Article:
Will the day come when being a “Zillow Premier Agent” is as valuable as being a “Coldwell Banker agent”?

Alternative model brokerages (or alt-brokerages) also threaten incumbents, with companies like Redfin and Opendoor going after consumer attention directly. Clearly, these companies have only made a small dent in the overall market, but as they gain further economies of scale and network effects, their impact will only grow.

These pressures on agent recruiting, broker-provided tools, and consumer attention threaten the brokerage status quo and is driving the surge of pessimism.

These Inman headlines from the last 18 months tell the story: “Why the broker-centric model is in decline,” “Is traditional brokerage model obsolete?” “The real estate broker model is broken.”

This pattern goes beyond opinion and rhetoric, however. It’s no coincidence that the frequency and magnitude of venture capital funding into disruptive real estate technology has accelerated in recent years.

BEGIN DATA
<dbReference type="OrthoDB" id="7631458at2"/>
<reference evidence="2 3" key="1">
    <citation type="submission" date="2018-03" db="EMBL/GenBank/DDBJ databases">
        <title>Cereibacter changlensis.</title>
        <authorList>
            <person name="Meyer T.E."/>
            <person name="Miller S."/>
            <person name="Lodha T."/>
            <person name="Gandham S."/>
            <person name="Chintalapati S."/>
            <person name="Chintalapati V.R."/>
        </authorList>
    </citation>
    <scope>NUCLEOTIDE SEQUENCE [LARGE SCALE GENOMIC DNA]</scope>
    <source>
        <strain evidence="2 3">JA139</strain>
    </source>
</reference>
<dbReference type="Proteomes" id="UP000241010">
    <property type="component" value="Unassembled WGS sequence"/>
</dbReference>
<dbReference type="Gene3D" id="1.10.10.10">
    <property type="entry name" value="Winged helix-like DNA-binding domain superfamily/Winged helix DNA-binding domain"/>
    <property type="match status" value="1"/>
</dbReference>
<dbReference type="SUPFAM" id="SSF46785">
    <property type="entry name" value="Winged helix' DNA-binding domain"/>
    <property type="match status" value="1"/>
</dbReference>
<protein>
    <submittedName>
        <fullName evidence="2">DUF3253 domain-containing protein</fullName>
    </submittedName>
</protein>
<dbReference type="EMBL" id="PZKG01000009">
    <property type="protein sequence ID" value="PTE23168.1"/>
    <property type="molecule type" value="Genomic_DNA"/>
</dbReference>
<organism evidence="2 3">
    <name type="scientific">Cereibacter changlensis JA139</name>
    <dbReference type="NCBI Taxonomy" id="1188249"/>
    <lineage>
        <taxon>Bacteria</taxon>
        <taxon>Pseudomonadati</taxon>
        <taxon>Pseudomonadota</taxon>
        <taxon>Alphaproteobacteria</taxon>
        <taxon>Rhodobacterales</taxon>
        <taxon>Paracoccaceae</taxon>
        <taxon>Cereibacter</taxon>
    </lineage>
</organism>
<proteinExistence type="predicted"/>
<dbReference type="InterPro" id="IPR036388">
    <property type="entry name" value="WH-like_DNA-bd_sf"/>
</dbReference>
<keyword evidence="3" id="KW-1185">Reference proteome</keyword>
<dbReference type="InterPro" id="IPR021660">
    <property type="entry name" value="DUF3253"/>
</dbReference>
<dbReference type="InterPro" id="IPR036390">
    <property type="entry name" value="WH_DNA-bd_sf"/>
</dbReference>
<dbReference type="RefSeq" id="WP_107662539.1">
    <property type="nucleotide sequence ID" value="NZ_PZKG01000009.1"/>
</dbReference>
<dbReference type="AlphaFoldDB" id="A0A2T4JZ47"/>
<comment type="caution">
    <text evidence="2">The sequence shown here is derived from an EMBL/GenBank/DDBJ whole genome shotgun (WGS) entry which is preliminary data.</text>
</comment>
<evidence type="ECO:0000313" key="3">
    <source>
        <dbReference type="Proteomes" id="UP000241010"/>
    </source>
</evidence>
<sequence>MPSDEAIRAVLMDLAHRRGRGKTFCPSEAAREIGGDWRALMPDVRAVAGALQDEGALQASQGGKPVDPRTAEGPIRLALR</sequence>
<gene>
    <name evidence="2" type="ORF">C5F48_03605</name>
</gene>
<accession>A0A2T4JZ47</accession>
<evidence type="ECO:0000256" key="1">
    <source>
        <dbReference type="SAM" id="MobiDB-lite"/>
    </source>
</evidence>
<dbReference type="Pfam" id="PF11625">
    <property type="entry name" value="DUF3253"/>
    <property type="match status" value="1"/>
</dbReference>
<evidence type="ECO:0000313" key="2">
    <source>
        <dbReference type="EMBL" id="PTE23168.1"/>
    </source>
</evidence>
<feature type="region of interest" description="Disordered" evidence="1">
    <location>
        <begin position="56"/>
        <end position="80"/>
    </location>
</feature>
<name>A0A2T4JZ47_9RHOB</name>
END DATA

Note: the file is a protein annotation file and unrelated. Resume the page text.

Smelling blood, investors have placed bets on companies that seek to slash and burn the current real estate model. Compass and Opendoor have raised over $200 million and $300 million, respectively, and a flood of early stage startups like SideDoor, Reali and Open Listings have entered the market as well.

Taken together, one can’t be blamed for worrying about broker obsolescence.

I, for one, reject this narrative.

Untapped broker assets

I am a cautious optimist. Yes, the broker-centric model is facing serious threats in the industry, and I don’t mean to diminish their importance.

On the other hand, journalists, venture capitalists and even brokers themselves have undervalued the fundamental strengths that brokers have — to not only stave off existential threats, but to also find new opportunities ahead.